Apple's new iPad 3 features a modified version of the company's standard A5 processor, A5X, which has a larger floor plan to include quad-core graphics, according to an analysis performed by UBM TechInsights, one of our sister organizations.
The A5X measures roughly 163 square millimeters, compared to about 120 square millimeters for the A5. Both use identical ARM processor cores, but the A5X adds four PowerVR SGX543MP4 graphics cores, which are paired in groups of two and then symmetrically opposed to each other on the floor plan. Both chips feature two application processor cores and operate at 1GHz, but the A5X includes more DDR interfaces and more architecture added for the handling of quad-core GPU, according to the teardown analysis.
Click on the image below to view a slideshow of the iPad 3 in various stages of disassembly:
Seeing the apparent ease with which UBM TechInsights tears it down, it's a wonder to me that Apple is so resistant in their interviews. It's difficult to get through an Apple interview without bumping into a "proprietary concern." Yet, it appears from this teardown that reverse engineering of the hardware must be commonplace.
The iPad 3 is beautiful the same way the iPad two is, Apple should stop releasing new models with little improvements and wait more time to get something more interesting and technologically advanced, I think this is only a marketing strategy and not really an amazing new product anymore. Anyway the slides are very nice thanks!
I think Apple is the greedy giant. I don't support companies like these. I make my own desktops from mismatched parts from starter companies (one of the first to get GSkill ram cards at 800MHz) pay for OEM Windows and put my own sticker or logo on my computer, generally 20% cheaper too. I don't do it for the cost I do it for the pleasure of it. However apple does not only sell hardware, they sell art as well. There will come a day when I will select form over function. I have already succumbed to a galaxy G2X. Maybe one day i will own an Apple iPad or iPhone.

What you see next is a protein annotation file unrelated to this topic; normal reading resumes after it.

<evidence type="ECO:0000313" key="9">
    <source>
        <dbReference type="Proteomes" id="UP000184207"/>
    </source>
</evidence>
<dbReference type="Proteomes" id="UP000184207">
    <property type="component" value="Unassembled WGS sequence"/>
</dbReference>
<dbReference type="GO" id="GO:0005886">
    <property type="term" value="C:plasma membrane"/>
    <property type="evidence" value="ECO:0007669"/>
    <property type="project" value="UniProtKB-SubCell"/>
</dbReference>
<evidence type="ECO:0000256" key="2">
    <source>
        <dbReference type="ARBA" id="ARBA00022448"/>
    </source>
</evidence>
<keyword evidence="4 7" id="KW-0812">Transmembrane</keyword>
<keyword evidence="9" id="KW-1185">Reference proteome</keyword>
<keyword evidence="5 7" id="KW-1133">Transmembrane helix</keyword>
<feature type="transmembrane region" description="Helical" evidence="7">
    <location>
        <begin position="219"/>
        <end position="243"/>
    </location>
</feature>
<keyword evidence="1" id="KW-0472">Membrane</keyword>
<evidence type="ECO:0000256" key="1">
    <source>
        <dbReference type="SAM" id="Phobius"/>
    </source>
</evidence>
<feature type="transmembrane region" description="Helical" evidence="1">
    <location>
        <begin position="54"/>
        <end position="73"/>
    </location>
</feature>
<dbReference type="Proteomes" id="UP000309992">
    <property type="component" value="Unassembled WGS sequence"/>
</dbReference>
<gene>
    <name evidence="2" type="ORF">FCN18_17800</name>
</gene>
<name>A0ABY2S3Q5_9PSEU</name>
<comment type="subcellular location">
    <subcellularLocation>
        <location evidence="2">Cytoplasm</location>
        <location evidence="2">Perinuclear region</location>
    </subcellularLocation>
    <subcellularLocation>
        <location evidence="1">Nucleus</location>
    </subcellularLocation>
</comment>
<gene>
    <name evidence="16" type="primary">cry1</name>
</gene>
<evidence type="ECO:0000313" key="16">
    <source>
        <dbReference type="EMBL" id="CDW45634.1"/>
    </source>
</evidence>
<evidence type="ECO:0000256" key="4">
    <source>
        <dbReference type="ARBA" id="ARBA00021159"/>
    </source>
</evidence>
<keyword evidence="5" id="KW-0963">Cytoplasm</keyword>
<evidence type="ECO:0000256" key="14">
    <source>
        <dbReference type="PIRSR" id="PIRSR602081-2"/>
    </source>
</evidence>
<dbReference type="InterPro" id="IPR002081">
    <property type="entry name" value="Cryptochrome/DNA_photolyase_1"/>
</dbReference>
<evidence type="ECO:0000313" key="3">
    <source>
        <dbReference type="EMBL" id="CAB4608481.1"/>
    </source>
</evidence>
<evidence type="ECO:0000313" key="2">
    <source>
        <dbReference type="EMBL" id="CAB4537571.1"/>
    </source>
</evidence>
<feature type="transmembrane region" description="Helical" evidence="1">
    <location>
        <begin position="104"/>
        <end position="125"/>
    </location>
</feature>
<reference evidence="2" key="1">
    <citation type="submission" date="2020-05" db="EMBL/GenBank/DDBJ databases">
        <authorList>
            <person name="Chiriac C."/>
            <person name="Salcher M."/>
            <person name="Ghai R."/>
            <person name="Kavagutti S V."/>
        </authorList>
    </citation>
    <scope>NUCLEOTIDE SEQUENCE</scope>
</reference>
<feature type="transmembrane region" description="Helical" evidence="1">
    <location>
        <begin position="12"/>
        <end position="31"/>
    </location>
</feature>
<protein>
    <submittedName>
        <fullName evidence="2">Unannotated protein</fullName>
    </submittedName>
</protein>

Right Aldo, Apple should stop releasing new models just like the auto makers should stop releasing new models with little improvements each year. I'm sure it's only a marketing strategy to get you to buy the same old thing with minor tweaks. We only want revolutionary changes. Evolutionary changes are such a bore. ;-)
Simplicity of design? Well, it looks almost like a cell phone motherboard plugged into an overgrown display and battery. Doing it that way does make a lot of sense. It also permits multiple sourced displays to supply an existing model production run.
As miniaturization moves along its path the PC board will continue to get less complicated as more and more of the motherboard moves inside the IC packaging. If you can manage the heat and the power rail current you want to shrink the length of the interconnects to help speed up the device and reduce signal cross talk (noise).
The tablet computer will probably trend towards cheap disposable general purpose multi-media computers for all. When the device ends up costing a small fraction of the investment in software applications, how will that affect the giant software firms or should I say firm, the MS elephant in the room? Will they opt to embed all of their apps in their own hardware making it difficult if not impossible to load and run someone elses cheaper apps? Deja Vu? Or will the world of 3rd party cheapware/shareware blossom again, like cell phone apps have? And where does cloud computing fit into this model?
Why would the biggest connector company in the world design and build the first fully functional 3D-printed motorcycle? To show TE Connectivity's engineers what the technology can really do in making working load-bearing production parts, and free up their thinking when approaching design problems.
The enhanced ST8 includes new functionality designed to help users accelerate design speed and improve the user’s ability to leverage synchronous technology. The update offers greater flexibility in choice of platform and purchasing options, according to the company.
“How can European standards affect me, especially since I only use machines built in the US?” This is a common question, and one way to answer this is to look at how machine safety is enforced, where the information comes from, and how well you can prove you followed the regulations.
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